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Answer to Question #5022 in Real Analysis for Christine

Question #5022
Suppose f is continuous on all real numbers and f(c) is not equal to zero for some point c in all real numbers. Show that there exists an interval (a, b) containing c such that f is never 0 on this interval
Expert's answer
f(c) is not equal to zero. Let f(c)>0. Then there exists such epsilon>0:
f(c)>epsilon.
As f is continuous function in c, then for each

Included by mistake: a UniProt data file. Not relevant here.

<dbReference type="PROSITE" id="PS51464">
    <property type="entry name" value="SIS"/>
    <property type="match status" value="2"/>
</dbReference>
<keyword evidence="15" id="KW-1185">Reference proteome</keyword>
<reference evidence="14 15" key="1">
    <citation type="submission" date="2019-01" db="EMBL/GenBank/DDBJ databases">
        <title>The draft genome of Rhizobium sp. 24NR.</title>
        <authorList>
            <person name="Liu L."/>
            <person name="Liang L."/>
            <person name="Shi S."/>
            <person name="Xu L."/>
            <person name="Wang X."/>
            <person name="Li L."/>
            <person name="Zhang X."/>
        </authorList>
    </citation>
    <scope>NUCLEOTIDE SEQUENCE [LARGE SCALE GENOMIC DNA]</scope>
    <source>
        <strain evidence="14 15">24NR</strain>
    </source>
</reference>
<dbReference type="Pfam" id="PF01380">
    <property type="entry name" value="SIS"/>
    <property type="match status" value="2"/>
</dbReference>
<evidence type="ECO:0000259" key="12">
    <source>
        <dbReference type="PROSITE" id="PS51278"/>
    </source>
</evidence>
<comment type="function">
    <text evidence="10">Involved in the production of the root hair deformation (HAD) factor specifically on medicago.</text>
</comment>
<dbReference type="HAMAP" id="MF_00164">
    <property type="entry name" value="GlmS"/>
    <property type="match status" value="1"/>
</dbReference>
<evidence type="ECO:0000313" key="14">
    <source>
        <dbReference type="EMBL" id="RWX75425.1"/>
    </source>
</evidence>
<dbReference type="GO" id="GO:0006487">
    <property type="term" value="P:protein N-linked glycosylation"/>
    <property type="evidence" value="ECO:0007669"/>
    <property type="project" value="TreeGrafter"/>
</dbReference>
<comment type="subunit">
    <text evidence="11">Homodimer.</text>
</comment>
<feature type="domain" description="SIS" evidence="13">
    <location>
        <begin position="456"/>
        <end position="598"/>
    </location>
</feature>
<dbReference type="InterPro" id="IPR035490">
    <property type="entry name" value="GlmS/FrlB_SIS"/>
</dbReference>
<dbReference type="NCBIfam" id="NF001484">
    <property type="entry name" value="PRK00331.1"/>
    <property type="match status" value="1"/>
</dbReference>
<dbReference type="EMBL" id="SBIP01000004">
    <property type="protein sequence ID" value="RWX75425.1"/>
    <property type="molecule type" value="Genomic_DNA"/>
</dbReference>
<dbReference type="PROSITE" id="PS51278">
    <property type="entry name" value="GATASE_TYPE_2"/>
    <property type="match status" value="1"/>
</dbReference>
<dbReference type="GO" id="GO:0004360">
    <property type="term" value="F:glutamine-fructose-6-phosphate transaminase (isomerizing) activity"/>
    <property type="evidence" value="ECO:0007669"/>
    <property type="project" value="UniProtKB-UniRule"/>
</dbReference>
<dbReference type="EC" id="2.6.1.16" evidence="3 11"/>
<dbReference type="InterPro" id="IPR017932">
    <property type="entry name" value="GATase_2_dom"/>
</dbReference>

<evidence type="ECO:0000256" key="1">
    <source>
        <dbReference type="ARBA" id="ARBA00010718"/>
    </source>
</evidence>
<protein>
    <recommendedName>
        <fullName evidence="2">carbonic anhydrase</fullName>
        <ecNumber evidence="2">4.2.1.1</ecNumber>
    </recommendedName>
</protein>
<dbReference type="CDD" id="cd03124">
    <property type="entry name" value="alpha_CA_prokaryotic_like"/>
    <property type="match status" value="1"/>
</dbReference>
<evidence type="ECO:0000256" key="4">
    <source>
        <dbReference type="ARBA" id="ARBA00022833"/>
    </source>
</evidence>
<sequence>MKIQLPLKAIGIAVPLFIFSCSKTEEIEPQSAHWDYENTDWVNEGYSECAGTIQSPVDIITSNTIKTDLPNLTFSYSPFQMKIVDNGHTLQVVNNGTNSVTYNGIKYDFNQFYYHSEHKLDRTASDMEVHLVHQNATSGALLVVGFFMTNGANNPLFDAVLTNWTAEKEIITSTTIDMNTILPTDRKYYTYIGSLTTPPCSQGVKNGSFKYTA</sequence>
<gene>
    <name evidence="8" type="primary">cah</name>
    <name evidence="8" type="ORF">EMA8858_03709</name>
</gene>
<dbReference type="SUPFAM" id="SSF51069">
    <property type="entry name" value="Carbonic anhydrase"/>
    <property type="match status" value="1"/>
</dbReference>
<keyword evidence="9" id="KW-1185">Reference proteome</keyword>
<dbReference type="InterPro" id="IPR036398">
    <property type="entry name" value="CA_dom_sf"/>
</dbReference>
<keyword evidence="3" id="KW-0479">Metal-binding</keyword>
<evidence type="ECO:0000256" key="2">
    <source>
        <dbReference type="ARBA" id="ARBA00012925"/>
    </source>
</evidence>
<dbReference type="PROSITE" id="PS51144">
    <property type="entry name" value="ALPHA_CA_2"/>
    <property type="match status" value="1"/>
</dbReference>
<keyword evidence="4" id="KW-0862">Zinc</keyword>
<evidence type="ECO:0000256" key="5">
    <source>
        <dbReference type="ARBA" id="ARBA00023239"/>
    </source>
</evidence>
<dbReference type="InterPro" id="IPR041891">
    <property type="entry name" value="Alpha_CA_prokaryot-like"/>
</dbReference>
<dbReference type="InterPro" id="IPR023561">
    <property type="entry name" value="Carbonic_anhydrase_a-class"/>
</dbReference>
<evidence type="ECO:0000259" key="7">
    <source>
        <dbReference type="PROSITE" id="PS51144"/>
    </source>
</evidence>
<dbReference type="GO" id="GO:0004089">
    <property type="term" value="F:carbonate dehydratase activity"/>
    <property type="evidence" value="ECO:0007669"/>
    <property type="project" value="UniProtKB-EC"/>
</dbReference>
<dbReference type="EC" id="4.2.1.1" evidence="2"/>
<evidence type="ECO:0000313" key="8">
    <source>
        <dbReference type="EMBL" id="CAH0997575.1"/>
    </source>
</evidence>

epsilon1>0 there exists delta>0 such that for each x:
if
abs(c-x)<delta, then abs(f(c)-f(x))<epsilon1.
Let epsilon1 = epsilon /
2. Then there exists delta1 such that:
abs(f(c)-f(x))<epsilon/2 for each x
from (c-delta1, c+delta1). As f(c)>epsilon, then f(x) > epsilon / 2 >
0.
Let a = c-delta1, b = c+delta1, (a,b) contains c. So, we get that for each
x from (a,b), f(x)>0.
The proof is the same for f(c)<0.

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